Broad uniformity in Phanerozoic sedimentary thickness and resultant burial heating across the region implies that the spatial differences in thermal history recorded by ZHe must date to the Proterozoic. Paleozoic sedimentary rocks across the region thicken slightly westward (Beus and Morales, 2003; Timmons and Karlstrom, 2012), and Mesozoic burial thickened eastward (Robinson Roberts and Kirschbaum, 1995; DeCelles, 2004; Wernicke, 2011) but both over spatial wavelengths too large to explain the variability in ZHe data patterns. Instead, we suggest that variable Neoproterozoic burial and exhumation histories across small spatial scales induced by Neoproterozoic faulting during deposition of the Grand Canyon Supergroup is the most likely explanation for the data set.

In the Neoproterozoic, grabens and half-grabens offsetting the basement and Supergroup (Timmons et al., 2005) created conditions for disparate mid-late Proterozoic burial and exhumation histories across major faults. Fault systems in the UGG (Fig. 1B) were activated multiple times during the Proterozoic and culminated in normal faults during the Neoproterozoic based on observations such as offsets in basement and Supergroup-equivalent units to the north of the Grand Canyon, reverse offsets within the Unkar Group units, and reconstruction of pre-Laramide extensional offsets (Shoemaker et al., 1978; Timmons et al., 2001, 2005; Beus and Morales, 2003). The Chuar Syncline and bounding Butte Fault in the eastern UGG (Fig. 1B) were active during the Tonian as documented by stratigraphic thinning and were reactivated in the late Neoproterozoic to Early Cambrian as indicated by incision below the Cambrian Sixtymile Formation (Elston and McKee, 1982; Timmons et al., 2001; Karlstrom et al., 2020).

In the LGG, the absence of Grand Canyon Supergroup suggests that Proterozoic deposition may have been restricted to the UGG east of the Sinyala Fault System. To test this hypothesis, we carried out inverse thermal history simulations of the LGG data using the HeFTy software package (Ketcham, 2005) and the ZRDAAM model (Guenthner et al., 2013) for two endmember t-T histories (Fig. 3): (1) the Supergroup hypothesis (SG), applying the Supergroup burial and exhumation history as preserved in the eastern UGG (Elston and McKee, 1982; Timmons et al., 2005; Dehler et al., 2017; Rooney et al., 2017; Karlstrom et al., 2018), and (2) the Neoproterozoic exhumation hypothesis (NeoExh), in which the LGG was exhumed synchronously with Supergroup deposition in the UGG. Exhumation begins at 823 ± 26 Ma and represents the likely onset of normal faulting that accommodated the Chuar Group, as dated by K-Ar in the UGG (Elston and McKee, 1982), and is consistent with ca. 782 Ma detrital zircon in the base of the Chuar Group (Dehler et al., 2017). Phanerozoic constraints are the same in both models. LGG samples were modeled together (Table S3), and representative eU zonation profiles for each sample were used (Fig. 3D; Table S4). The HeFTy implementation of the widely used ZRDAAM model with fission-track annealing kinetics enables inclusion of zonation profile inputs, so modeling was done using this approach to honor this complexity. Model details are provided in the Supplemental Material and Tables S3–S7. The NeoExh model yielded t-T paths with better fits to the data than the SG model (Fig. 3A). This remains true when endmember combinations of grain size and observed zonation profile are used (Fig. 3C). These outcomes imply that of the two hypotheses tested, the NeoExh model is most consistent with the LGG ZHe data, compatible with the preserved Supergroup extent.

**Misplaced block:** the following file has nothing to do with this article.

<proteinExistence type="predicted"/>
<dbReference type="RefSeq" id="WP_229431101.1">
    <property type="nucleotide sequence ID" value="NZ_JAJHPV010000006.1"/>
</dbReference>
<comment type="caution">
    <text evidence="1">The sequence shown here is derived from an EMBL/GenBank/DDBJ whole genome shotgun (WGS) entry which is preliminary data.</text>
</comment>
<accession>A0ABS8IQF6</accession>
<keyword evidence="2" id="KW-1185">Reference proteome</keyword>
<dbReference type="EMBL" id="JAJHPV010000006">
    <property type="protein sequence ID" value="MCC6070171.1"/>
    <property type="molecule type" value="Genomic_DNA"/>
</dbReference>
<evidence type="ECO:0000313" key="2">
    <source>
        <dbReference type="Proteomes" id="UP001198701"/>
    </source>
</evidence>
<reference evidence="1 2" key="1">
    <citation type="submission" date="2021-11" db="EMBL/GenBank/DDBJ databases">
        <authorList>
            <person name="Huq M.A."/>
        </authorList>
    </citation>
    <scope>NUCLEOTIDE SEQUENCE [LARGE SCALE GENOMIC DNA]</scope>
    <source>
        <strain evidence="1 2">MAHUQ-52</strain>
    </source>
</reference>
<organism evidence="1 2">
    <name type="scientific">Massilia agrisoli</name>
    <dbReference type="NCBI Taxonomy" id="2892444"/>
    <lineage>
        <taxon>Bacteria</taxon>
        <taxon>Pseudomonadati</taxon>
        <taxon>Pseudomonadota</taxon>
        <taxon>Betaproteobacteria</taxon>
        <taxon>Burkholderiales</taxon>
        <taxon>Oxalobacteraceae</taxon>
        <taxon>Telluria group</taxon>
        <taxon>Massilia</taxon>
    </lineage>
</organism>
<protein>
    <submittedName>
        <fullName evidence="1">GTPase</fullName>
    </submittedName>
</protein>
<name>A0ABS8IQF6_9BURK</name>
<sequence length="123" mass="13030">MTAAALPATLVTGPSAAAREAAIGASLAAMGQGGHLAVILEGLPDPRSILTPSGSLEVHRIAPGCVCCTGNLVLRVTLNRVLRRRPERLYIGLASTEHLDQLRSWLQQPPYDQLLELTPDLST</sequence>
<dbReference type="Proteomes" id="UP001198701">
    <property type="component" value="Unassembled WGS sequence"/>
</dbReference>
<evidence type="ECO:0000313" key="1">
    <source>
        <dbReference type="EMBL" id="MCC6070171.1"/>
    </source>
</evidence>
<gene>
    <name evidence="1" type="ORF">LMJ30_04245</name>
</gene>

In the UGG, the spatial heterogeneity in data patterns suggests variability in the timing and/or magnitude of Proterozoic burial and exhumation across normal faults. To test this, we performed t-T forward and inverse models of several UGG samples (see the Supplemental Material text and Tables S8–S12). The outcomes illustrate that differences in the Proterozoic thermal history are required to explain the UGG data if the same Phanerozoic thermal history is assumed (Figs. S4 and S5). This is consistent with Neoproterozoic fault-induced variability in Supergroup burial, as also implied by the ZHe data patterns and preserved geologic constraints.